Subscriber management system 130 is a software-based application that administers consumer or subscriber information and provides customer service and support with information and tools necessary to respond to questions or problems surrounding consumer purchases. In addition, subscriber management system 130 collects consumer usage information for reporting (e.g., to content suppliers or clients) and analysis. Subscriber management system 130 further provides user account management functionality. For example, consumers can typically set-up their user accounts online when they first register to use the entertainment service delivered by DESP 100. Subscriber management system 130 permits the consumers to access or modify their accounts online (e.g., to check their statement or update their address or credit card information) without any customer service intervention.
 Subscriber management system 130 further supports credit card billing for purchases of content or hard goods by a consumer by capturing the consumer's credit card information and forwarding that information electronically to a credit card processing entity (e.g., a fulfillment partner or bank). A customer support group may also use subscriber management system 130 to manage customer service problems and generate customer service reports. Media content usage may be tracked by subscriber management system 130 to capture, for example, the type of content a consumer views or listens to, what hard goods the consumer buys, the number and type of advertisements the consumer has viewed or listened to, and how long the consumer uses the entertainment service per day or week. This information permits subscriber management system 130 to generate royalty reports for content suppliers.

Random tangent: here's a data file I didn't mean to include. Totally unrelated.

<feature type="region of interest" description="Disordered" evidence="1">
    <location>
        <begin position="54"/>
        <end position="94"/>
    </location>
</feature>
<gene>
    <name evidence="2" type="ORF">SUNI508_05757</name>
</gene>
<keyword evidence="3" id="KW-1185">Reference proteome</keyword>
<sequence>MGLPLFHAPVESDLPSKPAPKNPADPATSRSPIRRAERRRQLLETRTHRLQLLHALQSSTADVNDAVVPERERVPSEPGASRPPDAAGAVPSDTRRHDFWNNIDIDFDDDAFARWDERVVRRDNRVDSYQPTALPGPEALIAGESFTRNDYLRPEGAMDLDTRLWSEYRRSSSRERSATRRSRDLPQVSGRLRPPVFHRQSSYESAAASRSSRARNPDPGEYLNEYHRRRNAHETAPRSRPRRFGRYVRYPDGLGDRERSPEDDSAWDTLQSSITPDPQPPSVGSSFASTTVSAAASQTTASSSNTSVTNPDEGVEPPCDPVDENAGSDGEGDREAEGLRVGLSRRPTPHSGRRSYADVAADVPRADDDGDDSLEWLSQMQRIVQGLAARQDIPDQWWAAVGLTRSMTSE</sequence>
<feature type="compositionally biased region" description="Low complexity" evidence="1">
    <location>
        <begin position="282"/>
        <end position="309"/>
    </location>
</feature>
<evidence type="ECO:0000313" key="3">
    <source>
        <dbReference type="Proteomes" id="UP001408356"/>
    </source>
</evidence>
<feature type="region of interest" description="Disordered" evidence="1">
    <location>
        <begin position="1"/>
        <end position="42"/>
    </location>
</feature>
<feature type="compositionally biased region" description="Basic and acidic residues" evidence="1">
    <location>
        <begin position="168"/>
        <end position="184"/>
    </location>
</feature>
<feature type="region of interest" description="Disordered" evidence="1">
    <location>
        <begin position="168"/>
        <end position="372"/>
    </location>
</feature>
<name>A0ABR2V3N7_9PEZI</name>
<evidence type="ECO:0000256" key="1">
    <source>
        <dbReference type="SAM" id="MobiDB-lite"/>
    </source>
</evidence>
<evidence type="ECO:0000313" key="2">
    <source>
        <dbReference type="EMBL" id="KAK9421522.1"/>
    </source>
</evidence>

A preferred service offered by the subscriber management system 130 is its ability to group consumers into service groups and publishing groups for targeted advertisement. A service group is defined as a grouping of consumers that receive services from the same service platform. Placement of a consumer in a service group may depend on parameters related to the distribution of the media asset and may include any one of or any combination of a client service platform for distributing the media asset (e.g., wireless, DSL, the Internet, satellite, or cable), encryption, specific retailers for selling or licensing the media asset(s), a geographical location, a level of service or bit rate, service provider, and a method of delivery (e.g., streaming or digital download). The grouping of consumers into service groups facilitates targeting media content having contractual obligations or business rules associated therewith. Each service provider, for example a client, may cater to a plurality of service groups and publication groups.
 A publishing group is defined as a logical grouping of consumers that are related to a specific provider for the purpose of targeting media content. Different media content offerings can be targeted to different publishing groups concurrently, allowing for different sets of content to be available to each publishing group. For example, localized content, such as but not limited to news or sports features, can be presented to their local markets. Publishing groups may be used to group consumers into consumer groupings to perform further targeting such as localized, precision marketing. The targeted marketing may be directed to different geographically located consumers and/or, based on other consumer-related information such as any one of or a combination of demographics (e.g., gender, income and/or age), content usage (e.g., the amount of time the media content was viewed or listened to, consumer viewing or listening habits, and consumer preferences for different types or genres of media content), and parental controls. Content usage may be determined from analyzing data contained in a consumer research database, which may be located on service platform 108. Placement of a consumer in a particular publishing group will allow a client to specifically target a consumer based on the aforementioned characteristics. A preferred example of a subscriber management system operable with the present invention is taught in U.S. application Ser. No. 09/921,107, titled “Subscriber Management System,” the disclosure of which is hereby incorporated by reference herein.